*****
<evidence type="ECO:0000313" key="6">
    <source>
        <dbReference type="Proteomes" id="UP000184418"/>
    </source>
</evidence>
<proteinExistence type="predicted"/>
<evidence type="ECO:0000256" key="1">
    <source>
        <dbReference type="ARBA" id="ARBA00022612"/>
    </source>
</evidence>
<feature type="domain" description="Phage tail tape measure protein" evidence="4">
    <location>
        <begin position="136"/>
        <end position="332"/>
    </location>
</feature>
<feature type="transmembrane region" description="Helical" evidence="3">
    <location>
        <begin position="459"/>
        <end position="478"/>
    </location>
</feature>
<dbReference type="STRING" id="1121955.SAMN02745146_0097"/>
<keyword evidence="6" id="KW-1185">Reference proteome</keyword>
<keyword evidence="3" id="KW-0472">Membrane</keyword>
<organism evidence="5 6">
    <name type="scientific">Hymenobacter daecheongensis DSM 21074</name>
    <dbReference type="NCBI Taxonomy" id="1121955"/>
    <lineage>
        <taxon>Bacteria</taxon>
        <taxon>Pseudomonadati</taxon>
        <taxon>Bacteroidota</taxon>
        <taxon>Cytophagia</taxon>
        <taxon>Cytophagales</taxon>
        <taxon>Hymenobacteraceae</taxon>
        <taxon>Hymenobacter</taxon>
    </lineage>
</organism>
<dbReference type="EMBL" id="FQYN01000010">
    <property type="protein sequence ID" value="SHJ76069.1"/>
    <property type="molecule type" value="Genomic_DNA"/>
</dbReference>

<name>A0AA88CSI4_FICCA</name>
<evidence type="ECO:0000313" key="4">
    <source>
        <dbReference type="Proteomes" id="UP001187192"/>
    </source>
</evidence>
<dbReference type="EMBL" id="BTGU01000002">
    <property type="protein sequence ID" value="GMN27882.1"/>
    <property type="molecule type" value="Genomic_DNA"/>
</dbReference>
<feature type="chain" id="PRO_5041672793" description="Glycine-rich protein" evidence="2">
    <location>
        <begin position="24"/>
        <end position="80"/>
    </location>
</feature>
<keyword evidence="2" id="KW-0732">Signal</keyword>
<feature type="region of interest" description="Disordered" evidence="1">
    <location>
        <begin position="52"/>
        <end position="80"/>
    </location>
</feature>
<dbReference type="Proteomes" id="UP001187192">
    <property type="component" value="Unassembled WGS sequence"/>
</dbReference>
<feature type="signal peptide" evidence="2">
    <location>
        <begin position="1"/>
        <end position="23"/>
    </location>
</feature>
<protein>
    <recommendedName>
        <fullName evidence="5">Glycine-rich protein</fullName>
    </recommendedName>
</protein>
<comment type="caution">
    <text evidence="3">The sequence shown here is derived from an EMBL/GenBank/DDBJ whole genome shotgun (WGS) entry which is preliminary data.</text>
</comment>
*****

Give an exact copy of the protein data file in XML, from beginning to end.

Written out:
<evidence type="ECO:0000313" key="6">
    <source>
        <dbReference type="Proteomes" id="UP000184418"/>
    </source>
</evidence>
<proteinExistence type="predicted"/>
<evidence type="ECO:0000256" key="1">
    <source>
        <dbReference type="ARBA" id="ARBA00022612"/>
    </source>
</evidence>
<feature type="domain" description="Phage tail tape measure protein" evidence="4">
    <location>
        <begin position="136"/>
        <end position="332"/>
    </location>
</feature>
<feature type="transmembrane region" description="Helical" evidence="3">
    <location>
        <begin position="459"/>
        <end position="478"/>
    </location>
</feature>
<dbReference type="STRING" id="1121955.SAMN02745146_0097"/>
<keyword evidence="6" id="KW-1185">Reference proteome</keyword>
<keyword evidence="3" id="KW-0472">Membrane</keyword>
<organism evidence="5 6">
    <name type="scientific">Hymenobacter daecheongensis DSM 21074</name>
    <dbReference type="NCBI Taxonomy" id="1121955"/>
    <lineage>
        <taxon>Bacteria</taxon>
        <taxon>Pseudomonadati</taxon>
        <taxon>Bacteroidota</taxon>
        <taxon>Cytophagia</taxon>
        <taxon>Cytophagales</taxon>
        <taxon>Hymenobacteraceae</taxon>
        <taxon>Hymenobacter</taxon>
    </lineage>
</organism>
<dbReference type="EMBL" id="FQYN01000010">
    <property type="protein sequence ID" value="SHJ76069.1"/>
    <property type="molecule type" value="Genomic_DNA"/>
</dbReference>

<name>A0AA88CSI4_FICCA</name>
<evidence type="ECO:0000313" key="4">
    <source>
        <dbReference type="Proteomes" id="UP001187192"/>
    </source>
</evidence>
<dbReference type="EMBL" id="BTGU01000002">
    <property type="protein sequence ID" value="GMN27882.1"/>
    <property type="molecule type" value="Genomic_DNA"/>
</dbReference>
<feature type="chain" id="PRO_5041672793" description="Glycine-rich protein" evidence="2">
    <location>
        <begin position="24"/>
        <end position="80"/>
    </location>
</feature>
<keyword evidence="2" id="KW-0732">Signal</keyword>
<feature type="region of interest" description="Disordered" evidence="1">
    <location>
        <begin position="52"/>
        <end position="80"/>
    </location>
</feature>
<dbReference type="Proteomes" id="UP001187192">
    <property type="component" value="Unassembled WGS sequence"/>
</dbReference>
<feature type="signal peptide" evidence="2">
    <location>
        <begin position="1"/>
        <end position="23"/>
    </location>
</feature>
<protein>
    <recommendedName>
        <fullName evidence="5">Glycine-rich protein</fullName>
    </recommendedName>
</protein>
<comment type="caution">
    <text evidence="3">The sequence shown here is derived from an EMBL/GenBank/DDBJ whole genome shotgun (WGS) entry which is preliminary data.</text>
</comment>